How we got the bible
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How We Got the Bible. Lesson 6: The Text of the New Testament & Significance of Textual Variations. 2. a study of Neil R. Lightfoot How We Got the Bible , 3rd ed. The text of the New Testament. The fact of errors in printing What is textual criticism? Mistakes of copyists

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How we got the bible

How We Got the Bible

Lesson 6:

The Text of the New Testament & Significance of Textual Variations


How we got the bible

2

a study of Neil R. Lightfoot

How We Got the Bible, 3rd ed.


The text of the new testament

The text of the New Testament

  • The fact of errors in printing

  • What is textual criticism?

  • Mistakes of copyists

  • Basic rules of textual criticism


The fact of errors in printing

The fact of errors in printing

  • No autographs available, only copies and copies of copies

  • Mistakes in copying not an ancient problem only

  • For example, 400 typographical errors corrected in the first two years of the KJV


Textual criticism

Textual criticism

  • “Criticism” is “the scientific investigation of literary documents (as the Bible) in regard to such matters as origin, text, composition, character, or history” (Webster’s 7th ed.)

  • Higher Criticism – authorship, date

  • Textual or Lower Criticism is a study of the form of words, i.e., the text itself


The function of textual criticism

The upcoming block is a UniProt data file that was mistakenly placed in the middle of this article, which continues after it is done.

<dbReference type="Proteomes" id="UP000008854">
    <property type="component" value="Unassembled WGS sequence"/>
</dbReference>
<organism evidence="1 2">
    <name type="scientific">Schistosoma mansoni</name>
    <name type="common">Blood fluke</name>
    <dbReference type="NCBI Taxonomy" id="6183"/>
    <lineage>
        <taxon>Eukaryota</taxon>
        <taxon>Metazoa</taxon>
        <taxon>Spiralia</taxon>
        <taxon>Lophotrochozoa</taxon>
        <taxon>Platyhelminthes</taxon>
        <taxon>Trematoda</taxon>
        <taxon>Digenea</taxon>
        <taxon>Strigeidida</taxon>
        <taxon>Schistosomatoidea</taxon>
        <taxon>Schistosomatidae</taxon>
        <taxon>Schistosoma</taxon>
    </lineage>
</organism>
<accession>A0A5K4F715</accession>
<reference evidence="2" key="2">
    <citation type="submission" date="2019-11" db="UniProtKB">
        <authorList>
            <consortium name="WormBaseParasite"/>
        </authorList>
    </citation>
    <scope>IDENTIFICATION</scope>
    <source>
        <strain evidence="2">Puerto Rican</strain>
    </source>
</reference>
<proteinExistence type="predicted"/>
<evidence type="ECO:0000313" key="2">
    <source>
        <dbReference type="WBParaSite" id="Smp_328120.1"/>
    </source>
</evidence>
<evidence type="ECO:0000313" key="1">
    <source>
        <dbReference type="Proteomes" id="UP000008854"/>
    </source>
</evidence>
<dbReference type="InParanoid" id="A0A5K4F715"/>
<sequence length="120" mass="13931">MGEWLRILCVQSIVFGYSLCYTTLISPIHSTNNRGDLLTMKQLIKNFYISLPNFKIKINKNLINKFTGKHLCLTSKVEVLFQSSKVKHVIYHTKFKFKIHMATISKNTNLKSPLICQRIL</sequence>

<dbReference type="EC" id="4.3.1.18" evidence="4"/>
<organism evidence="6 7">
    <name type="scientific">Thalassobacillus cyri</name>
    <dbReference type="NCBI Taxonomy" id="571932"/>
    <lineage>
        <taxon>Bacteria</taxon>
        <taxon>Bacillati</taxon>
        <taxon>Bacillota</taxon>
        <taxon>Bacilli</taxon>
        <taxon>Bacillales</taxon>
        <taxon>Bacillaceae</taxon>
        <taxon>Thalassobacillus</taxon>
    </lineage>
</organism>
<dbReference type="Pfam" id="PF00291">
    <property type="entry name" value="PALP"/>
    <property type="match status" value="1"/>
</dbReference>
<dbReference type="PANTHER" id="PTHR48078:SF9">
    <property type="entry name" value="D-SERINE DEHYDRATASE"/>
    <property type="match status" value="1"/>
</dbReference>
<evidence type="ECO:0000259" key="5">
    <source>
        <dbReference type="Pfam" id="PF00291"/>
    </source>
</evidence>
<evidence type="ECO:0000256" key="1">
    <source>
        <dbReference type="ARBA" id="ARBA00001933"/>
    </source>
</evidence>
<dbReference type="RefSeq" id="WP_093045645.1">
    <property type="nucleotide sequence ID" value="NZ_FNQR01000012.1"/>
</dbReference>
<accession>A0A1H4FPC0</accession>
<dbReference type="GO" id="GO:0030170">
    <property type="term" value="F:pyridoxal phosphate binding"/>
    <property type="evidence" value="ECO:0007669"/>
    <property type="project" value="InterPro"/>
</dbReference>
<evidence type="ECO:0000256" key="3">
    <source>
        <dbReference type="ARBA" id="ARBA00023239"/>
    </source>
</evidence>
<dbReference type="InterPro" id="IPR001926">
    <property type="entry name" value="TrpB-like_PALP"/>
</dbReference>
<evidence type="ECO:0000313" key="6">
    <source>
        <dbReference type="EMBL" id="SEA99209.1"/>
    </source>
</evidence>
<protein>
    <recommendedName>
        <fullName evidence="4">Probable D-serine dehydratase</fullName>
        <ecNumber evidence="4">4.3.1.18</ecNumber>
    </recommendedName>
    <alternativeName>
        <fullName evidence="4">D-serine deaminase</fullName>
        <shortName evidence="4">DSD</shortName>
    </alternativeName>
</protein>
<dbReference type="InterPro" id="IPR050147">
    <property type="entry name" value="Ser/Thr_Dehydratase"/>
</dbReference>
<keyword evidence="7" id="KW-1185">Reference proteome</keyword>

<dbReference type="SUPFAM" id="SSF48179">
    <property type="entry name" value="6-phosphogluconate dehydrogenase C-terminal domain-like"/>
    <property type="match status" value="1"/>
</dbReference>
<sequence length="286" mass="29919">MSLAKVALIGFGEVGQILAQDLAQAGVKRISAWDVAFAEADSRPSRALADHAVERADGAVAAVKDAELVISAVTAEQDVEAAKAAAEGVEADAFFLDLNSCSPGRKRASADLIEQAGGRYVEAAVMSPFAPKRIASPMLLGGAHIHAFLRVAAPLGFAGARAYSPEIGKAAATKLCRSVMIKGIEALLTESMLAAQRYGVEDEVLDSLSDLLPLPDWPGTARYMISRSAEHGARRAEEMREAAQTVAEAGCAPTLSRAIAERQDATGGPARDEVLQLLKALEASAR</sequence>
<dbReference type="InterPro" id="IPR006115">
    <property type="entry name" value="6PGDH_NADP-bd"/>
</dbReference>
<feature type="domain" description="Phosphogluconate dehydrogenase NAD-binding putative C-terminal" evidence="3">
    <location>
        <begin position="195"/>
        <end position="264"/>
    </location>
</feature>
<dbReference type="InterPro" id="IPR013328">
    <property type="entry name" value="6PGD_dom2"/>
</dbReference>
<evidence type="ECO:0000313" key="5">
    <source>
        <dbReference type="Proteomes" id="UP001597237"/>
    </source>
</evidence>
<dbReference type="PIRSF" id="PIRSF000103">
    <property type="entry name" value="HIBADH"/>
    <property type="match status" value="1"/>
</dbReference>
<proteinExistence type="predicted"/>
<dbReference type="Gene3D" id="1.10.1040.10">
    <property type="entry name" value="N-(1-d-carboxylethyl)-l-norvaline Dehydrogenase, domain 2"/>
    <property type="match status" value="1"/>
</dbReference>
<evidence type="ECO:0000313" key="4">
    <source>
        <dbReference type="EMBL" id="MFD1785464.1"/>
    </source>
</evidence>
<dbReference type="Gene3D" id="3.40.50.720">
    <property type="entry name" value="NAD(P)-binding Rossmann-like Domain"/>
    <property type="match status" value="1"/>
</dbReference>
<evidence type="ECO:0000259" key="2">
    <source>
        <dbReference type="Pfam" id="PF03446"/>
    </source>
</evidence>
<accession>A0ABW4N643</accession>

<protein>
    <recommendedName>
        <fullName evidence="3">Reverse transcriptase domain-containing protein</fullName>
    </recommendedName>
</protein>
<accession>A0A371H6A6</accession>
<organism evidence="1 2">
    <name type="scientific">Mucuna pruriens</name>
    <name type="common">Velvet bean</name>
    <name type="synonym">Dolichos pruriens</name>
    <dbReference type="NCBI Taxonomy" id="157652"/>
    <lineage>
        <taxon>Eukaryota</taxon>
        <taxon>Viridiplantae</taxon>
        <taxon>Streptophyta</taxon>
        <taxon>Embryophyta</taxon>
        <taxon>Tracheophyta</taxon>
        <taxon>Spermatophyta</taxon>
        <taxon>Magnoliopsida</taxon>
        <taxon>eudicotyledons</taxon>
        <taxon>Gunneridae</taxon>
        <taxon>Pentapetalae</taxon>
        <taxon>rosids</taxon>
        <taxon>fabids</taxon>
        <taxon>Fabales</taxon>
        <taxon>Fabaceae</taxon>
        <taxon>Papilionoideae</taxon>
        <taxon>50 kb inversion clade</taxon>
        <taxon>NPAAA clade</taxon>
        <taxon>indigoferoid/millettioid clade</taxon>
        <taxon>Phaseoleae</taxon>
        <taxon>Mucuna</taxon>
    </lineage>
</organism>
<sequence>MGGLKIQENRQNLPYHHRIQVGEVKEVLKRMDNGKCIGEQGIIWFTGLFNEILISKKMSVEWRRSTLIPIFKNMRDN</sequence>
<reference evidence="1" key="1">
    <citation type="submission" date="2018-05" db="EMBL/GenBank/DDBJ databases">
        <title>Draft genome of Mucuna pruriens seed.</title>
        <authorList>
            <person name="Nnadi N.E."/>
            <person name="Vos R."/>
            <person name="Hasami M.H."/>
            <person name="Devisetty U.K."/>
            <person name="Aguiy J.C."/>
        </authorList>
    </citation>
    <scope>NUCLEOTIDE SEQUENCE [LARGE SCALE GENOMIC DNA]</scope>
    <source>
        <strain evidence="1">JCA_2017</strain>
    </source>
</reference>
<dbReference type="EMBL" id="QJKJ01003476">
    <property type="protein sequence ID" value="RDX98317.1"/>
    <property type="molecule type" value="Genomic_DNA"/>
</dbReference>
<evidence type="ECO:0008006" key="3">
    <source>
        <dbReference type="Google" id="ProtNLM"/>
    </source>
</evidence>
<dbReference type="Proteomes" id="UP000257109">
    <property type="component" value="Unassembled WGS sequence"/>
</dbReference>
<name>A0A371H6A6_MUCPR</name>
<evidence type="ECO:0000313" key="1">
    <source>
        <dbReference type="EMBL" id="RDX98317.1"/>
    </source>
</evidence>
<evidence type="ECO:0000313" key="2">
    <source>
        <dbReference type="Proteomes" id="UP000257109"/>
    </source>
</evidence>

The function of textual criticism

To recover the exact wording of the original New Testament


Copyists unintentional mistakes

Copyists’ unintentional mistakes

  • Mistaking one word for another

  • Confusing similar sounding words

  • Improper word division

  • Overlooking or underlooking words

  • Phrases and lines

  • Copying marginal notes into the text


Improper word division

Improper Word Division

Romans 5:1

  • Therefore, since we are justified by faith, we have [echomen] peace with God through our Lord Jesus Christ

    • NRSV

  • Or, let us have [echōmen] peace...


Improper word division1

Improper Word Division

Revelation 1:5

  • To him who loves us and freed [lusanti] us from our sins by his blood

    • NRSV

  • Or, washed [lousanti] us...


Word division

Word division

  • What does this say?

    GODISNOWHERE


Copyists intentional mistakes

Copyists’ intentional mistakes

  • Spelling

  • Grammar

  • Harmonizing

  • Historical difficulties

  • Combining readings


Grammatical correction

Grammatical correction

John 7:39

  • Now he said this about the Spirit, which believers in him were to receive; for as yet there was no Spirit, because Jesus was not yet glorified.

    • NRSV

  • Or, for as yet the Spirit had not been given...


Correction for clarity

Correction for clarity

Acts 2:47

  • And day by day the Lord added to their number those who were being saved. NRSV

  • “church”


Harmonization

Harmonization

Matthew 11:19

  • the Son of Man came eating and drinking, and they say, ‘Look, a glutton and a drunkard, a friend of tax collectors and sinners!’ Yet wisdom is vindicated by her deeds.”

    • NRSV

  • Or, wisdom is vindicated by her children. (cf. Luke 7:35)


Basic rules of textual criticism

Basic rules of textual criticism

  • The more difficult reading is to be preferred

  • The quality of witnesses is more important than the quantity

  • In parallel passages, the different reading is to be preferred


Works or children matt 11 19

Works or Children (Matt. 11:19)

  • “works” = The more difficult reading is to be preferred